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The Decay and Disappearance of the Late Wisconsin Ice Sheet in the Ungava Peninsula, Northern Quebec, Canada

Bernard Lauriol and James T. Gray
Arctic and Alpine Research
Vol. 19, No. 2 (May, 1987), pp. 109-126
DOI: 10.2307/1551245
Stable URL: http://www.jstor.org/stable/1551245
Page Count: 18
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The Decay and Disappearance of the Late Wisconsin Ice Sheet in the Ungava Peninsula, Northern Quebec, Canada
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Abstract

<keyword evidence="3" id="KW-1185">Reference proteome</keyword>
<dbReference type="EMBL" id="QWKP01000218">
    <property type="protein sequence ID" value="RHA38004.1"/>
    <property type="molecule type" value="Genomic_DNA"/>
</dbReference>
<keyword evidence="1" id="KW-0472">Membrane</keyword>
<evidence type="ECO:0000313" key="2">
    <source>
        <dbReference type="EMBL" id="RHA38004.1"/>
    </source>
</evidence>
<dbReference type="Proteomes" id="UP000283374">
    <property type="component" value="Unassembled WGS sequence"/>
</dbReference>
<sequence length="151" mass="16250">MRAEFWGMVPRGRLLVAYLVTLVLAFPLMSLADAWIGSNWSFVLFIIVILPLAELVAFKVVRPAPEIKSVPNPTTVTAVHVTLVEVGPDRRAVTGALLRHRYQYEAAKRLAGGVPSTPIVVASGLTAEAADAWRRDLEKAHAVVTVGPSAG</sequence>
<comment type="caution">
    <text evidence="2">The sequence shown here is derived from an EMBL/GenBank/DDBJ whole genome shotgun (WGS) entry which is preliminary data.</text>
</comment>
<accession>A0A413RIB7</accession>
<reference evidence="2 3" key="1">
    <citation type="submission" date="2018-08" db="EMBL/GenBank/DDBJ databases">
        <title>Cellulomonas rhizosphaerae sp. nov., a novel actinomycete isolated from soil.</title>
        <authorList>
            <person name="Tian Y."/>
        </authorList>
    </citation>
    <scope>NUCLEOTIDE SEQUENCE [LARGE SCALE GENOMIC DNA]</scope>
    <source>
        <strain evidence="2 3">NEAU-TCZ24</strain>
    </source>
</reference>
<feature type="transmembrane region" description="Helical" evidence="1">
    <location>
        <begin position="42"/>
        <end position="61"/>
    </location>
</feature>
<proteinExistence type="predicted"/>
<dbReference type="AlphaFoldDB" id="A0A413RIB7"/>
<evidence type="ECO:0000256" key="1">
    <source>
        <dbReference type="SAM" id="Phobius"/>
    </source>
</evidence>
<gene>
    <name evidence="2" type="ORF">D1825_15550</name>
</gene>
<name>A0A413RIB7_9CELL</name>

The article presents a synthesis of the pattern and chronology of the retreat of the late Wisconsin ice sheet on the Ungava Peninsula. The spatial distribution of landforms of deglaciation is discussed. These include De Geer moraines, eskers, kames, outwash deltas and fans, meltwater gorges, moraine ridges, and ice disintegration features. These data permitted the authors to demarcate the former glacial drainage divide on the peninsula, and to identify major zones of important meltwater activity, on either side of a central zone where subglacial drainage was of little importance. The data also show contrasts between an active, calving ice front on the Hudson Bay coastal fringe, and a stagnating ice margin on the Hudson Strait and Ungava Bay coasts. Radiocarbon dates indicate that deglaciation of the Cap de Nouvelle-France sector of the Hudson Strait coast commenced prior to 10,000 BP, that most of the present Hudson Bay coast was deglaciated at about 8000 BP, and that southern Ungava Bay only became deglaciated after 7000 BP. The ice lingered in the Baie-aux-Feuilles area in southwestern Ungava Bay and in the lower Rivière Kovik basin until about 6500 BP. The interior plateau and the long trenches, occupied by Rivière aux Mélèzes, Rivière aux Feuilles, and Rivière Arnaud, were deglaciated between 7000 and 5000 BP in two major phases. During the first phase, eskers were built at the base of a stagnant ice sheet which still covered almost the entire peninsula. During the second phase, the ice sheet on the Ungava plateau separated into several residual ice caps. At least two important ice-dammed lakes were formed between heights of land and these ice masses. On the Ungava Bay flank of the peninsula, penetration of the postglacial D'Iberville Sea far inland, up the trenches of the major river valleys, between 6500 and 5000 BP accompanied retreat of these ice masses. Final disappearance of ice sheet remnants on the plateau occurred at about 5000 BP.

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